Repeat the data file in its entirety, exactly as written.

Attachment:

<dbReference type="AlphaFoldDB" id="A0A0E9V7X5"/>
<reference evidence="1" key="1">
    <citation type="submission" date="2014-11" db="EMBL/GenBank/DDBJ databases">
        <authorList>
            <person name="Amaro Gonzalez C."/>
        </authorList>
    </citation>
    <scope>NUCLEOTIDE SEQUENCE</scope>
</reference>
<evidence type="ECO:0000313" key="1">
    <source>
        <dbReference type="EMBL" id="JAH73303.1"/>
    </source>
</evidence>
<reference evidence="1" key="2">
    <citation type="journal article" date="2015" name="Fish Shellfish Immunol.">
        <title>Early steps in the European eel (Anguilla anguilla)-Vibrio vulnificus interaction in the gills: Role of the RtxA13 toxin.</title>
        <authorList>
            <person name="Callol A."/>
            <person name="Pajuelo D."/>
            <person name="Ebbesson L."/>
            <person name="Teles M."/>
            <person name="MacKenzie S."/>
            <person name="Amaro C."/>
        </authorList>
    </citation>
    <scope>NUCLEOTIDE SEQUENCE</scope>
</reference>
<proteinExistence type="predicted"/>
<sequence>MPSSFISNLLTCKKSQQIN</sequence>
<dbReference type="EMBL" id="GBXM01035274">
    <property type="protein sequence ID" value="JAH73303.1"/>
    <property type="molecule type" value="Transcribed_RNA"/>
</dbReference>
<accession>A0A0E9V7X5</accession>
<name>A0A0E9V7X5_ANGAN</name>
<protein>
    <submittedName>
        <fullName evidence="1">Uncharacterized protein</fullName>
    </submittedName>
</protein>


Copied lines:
<dbReference type="AlphaFoldDB" id="A0A0E9V7X5"/>
<reference evidence="1" key="1">
    <citation type="submission" date="2014-11" db="EMBL/GenBank/DDBJ databases">
        <authorList>
            <person name="Amaro Gonzalez C."/>
        </authorList>
    </citation>
    <scope>NUCLEOTIDE SEQUENCE</scope>
</reference>
<evidence type="ECO:0000313" key="1">
    <source>
        <dbReference type="EMBL" id="JAH73303.1"/>
    </source>
</evidence>
<reference evidence="1" key="2">
    <citation type="journal article" date="2015" name="Fish Shellfish Immunol.">
        <title>Early steps in the European eel (Anguilla anguilla)-Vibrio vulnificus interaction in the gills: Role of the RtxA13 toxin.</title>
        <authorList>
            <person name="Callol A."/>
            <person name="Pajuelo D."/>
            <person name="Ebbesson L."/>
            <person name="Teles M."/>
            <person name="MacKenzie S."/>
            <person name="Amaro C."/>
        </authorList>
    </citation>
    <scope>NUCLEOTIDE SEQUENCE</scope>
</reference>
<proteinExistence type="predicted"/>
<sequence>MPSSFISNLLTCKKSQQIN</sequence>
<dbReference type="EMBL" id="GBXM01035274">
    <property type="protein sequence ID" value="JAH73303.1"/>
    <property type="molecule type" value="Transcribed_RNA"/>
</dbReference>
<accession>A0A0E9V7X5</accession>
<name>A0A0E9V7X5_ANGAN</name>
<protein>
    <submittedName>
        <fullName evidence="1">Uncharacterized protein</fullName>
    </submittedName>
</protein>